In order to avoid such equipment outages the Cassantec offers condition-based prognoses. Cassantec Prognostics forecasts time windows in which equipment malfunctions can occur. Using the Prognostics approach, Cassantec compiles an individual report for the respective piece of equipment in order to determine when and with what probability a particular type of malfunction is to be expected. This enables the operator to identify the time frame for necessary maintenance.
In cooperation with the customer Cassantec determines what the most critical potential malfunctions are; yet there is no need for a malfunction history as Cassantec can also forecast malfunctions that have not yet occurred in the equipment at hand.
To compile the report the company uses a combination of mathematical methods. This way future condition trends, risk profiles of malfunctions and the remaining useful life (RUL) of equipment is determined. The prognosis is updated in periodical intervals by using historical and current condition data as well as process data such as temperature, vibration and lubricant analyses.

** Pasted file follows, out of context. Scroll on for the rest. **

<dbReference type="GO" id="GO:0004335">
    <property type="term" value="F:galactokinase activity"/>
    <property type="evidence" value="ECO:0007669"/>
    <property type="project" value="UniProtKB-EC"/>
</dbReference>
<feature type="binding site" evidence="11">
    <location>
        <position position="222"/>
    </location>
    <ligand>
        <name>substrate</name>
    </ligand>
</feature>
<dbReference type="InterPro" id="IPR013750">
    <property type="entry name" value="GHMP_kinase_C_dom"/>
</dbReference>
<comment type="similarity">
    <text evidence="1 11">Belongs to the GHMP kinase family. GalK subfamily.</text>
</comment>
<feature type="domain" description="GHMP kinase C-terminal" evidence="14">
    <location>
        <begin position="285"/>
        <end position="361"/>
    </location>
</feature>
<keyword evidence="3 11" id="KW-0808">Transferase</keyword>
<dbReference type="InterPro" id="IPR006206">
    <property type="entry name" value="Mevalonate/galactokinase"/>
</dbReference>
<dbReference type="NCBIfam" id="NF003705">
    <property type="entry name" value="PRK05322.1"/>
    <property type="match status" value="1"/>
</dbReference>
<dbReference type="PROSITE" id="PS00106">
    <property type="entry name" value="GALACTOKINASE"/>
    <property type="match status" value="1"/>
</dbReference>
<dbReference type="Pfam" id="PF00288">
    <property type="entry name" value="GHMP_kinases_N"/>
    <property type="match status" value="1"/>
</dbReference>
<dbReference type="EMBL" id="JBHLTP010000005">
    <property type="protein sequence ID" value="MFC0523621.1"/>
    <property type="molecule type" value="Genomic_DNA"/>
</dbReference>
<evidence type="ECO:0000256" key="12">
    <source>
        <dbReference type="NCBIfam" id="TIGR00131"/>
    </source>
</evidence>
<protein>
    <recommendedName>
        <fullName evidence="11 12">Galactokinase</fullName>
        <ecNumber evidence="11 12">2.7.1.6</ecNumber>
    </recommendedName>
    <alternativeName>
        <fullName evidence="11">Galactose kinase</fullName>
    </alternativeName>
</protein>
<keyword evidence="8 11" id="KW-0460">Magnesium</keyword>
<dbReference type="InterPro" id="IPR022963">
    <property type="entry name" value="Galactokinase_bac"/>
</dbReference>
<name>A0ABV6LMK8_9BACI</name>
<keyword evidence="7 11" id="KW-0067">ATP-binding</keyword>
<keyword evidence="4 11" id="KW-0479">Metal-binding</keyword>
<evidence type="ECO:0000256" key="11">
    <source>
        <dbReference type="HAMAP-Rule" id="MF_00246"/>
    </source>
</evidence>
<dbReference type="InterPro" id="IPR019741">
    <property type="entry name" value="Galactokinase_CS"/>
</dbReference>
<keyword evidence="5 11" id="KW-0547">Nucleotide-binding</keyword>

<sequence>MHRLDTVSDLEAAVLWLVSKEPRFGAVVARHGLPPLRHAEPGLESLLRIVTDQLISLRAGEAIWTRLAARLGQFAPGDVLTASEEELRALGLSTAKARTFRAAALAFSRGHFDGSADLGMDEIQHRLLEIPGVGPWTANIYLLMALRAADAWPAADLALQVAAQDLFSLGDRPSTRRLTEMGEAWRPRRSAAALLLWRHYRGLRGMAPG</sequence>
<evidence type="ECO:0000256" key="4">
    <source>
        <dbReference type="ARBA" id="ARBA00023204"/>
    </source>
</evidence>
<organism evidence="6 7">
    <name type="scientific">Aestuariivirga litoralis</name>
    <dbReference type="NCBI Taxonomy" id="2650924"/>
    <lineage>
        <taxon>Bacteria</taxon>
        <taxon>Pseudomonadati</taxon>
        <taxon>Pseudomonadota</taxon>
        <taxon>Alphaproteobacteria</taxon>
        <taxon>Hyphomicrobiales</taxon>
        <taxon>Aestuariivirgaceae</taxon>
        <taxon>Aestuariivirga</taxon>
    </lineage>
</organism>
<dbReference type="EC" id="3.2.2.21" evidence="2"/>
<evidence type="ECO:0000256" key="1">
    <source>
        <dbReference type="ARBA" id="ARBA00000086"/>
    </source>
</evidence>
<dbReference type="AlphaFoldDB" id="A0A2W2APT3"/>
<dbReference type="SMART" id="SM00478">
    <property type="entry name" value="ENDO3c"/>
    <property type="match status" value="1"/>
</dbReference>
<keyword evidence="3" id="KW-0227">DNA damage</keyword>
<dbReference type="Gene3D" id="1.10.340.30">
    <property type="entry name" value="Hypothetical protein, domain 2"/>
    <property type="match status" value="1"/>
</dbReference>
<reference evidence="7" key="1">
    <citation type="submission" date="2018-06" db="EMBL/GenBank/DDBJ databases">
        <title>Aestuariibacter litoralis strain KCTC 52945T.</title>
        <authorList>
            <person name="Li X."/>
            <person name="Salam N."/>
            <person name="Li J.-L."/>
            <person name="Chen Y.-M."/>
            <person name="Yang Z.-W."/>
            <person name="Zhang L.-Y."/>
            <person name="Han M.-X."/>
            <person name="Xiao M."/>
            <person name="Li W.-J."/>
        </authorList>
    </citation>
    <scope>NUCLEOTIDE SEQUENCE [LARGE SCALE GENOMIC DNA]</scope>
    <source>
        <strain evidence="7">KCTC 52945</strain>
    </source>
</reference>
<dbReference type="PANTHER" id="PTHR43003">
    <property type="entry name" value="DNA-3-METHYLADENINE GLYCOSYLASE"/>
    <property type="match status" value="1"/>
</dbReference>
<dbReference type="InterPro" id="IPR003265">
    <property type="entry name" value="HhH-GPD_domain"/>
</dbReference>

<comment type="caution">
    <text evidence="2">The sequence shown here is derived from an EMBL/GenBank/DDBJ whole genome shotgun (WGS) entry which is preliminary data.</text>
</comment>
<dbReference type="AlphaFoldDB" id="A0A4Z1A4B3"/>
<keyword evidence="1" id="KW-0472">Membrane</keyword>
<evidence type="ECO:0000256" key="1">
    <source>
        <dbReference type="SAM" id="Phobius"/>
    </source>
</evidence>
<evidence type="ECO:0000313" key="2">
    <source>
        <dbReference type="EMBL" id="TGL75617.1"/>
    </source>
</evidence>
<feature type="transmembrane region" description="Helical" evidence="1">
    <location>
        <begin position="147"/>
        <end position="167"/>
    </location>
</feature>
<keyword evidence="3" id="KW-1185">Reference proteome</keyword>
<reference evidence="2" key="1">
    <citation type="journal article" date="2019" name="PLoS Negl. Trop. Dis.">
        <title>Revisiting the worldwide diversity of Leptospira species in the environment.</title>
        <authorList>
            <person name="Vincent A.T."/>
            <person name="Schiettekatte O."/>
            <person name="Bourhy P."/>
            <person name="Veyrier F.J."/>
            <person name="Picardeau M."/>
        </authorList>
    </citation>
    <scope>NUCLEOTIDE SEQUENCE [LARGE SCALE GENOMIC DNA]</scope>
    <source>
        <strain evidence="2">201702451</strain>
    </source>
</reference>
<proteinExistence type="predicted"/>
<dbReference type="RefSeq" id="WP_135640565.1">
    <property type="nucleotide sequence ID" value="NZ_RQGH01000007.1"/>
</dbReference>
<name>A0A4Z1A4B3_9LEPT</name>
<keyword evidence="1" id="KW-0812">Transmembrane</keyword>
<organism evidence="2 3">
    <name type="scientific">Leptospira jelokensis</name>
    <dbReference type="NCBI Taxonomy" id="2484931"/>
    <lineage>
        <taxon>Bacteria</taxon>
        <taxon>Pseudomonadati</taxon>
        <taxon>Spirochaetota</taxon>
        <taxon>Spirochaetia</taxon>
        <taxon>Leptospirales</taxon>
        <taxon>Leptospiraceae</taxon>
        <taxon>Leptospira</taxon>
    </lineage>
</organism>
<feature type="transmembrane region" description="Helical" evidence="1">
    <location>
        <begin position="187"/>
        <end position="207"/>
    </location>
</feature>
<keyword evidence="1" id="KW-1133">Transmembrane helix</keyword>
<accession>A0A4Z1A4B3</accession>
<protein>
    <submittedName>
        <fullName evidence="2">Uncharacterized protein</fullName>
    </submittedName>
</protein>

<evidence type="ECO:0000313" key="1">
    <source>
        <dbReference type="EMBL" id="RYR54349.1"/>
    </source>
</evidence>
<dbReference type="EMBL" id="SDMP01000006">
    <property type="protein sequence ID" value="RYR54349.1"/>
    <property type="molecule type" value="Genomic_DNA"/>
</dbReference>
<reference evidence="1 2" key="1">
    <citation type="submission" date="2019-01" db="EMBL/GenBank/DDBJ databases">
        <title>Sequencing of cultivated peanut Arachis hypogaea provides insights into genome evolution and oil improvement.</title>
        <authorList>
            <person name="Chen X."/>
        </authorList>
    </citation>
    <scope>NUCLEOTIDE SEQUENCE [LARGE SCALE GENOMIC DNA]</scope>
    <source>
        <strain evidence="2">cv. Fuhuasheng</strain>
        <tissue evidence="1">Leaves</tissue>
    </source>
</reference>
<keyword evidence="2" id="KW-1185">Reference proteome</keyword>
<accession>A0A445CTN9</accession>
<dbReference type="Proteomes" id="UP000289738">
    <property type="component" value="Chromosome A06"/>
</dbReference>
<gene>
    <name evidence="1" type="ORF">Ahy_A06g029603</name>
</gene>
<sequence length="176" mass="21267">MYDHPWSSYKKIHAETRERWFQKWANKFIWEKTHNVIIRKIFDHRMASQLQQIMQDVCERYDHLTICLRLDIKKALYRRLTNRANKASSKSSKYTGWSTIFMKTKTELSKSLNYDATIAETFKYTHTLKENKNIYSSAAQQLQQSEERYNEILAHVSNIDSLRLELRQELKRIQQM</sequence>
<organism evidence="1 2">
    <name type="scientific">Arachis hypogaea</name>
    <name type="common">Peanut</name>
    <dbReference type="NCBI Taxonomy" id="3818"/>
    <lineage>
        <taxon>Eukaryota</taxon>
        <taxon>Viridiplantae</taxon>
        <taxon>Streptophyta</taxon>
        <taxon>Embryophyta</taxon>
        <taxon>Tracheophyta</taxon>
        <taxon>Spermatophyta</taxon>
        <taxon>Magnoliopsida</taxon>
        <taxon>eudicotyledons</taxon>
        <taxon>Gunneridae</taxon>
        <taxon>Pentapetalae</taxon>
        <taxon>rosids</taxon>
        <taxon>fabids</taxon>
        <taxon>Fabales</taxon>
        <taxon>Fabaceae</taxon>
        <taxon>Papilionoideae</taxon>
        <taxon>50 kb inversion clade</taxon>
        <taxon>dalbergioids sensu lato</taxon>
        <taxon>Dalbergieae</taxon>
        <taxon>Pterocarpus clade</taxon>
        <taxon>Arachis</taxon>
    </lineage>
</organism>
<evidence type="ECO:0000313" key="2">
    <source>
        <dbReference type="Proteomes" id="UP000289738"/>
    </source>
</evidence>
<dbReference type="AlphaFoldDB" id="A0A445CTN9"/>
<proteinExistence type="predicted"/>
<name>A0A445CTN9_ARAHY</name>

The results of the analysis are presented in a decision-orientated format such that the schedule for necessary maintenance interventions can be optimised. Cassantec offers the prognostic report on a subscription basis (Software as a Service – SaaS) and in certain cases it is possible to acquire a software licence.
The asset operator profits from such a prognostic solution in a number of areas. By changing from reactive, or as the case may be, preventive maintenance cycles, to condition based maintenance, costs can be cut. Prognostic reports can be used to precisely justify maintenance decisions and plan them long-term.
This way, maintenance interventions can be bundled or avoided altogether with the aim to minimise the overall downtime. Additionally, Cassantec Prognostics enables comprehensive fleet-wide learning.
Waterproof, UV resistant and clean are some of the features of packaging powder-type products in Polyethylene (PE) plastic using Form, Fill and Seal (FFS) technology.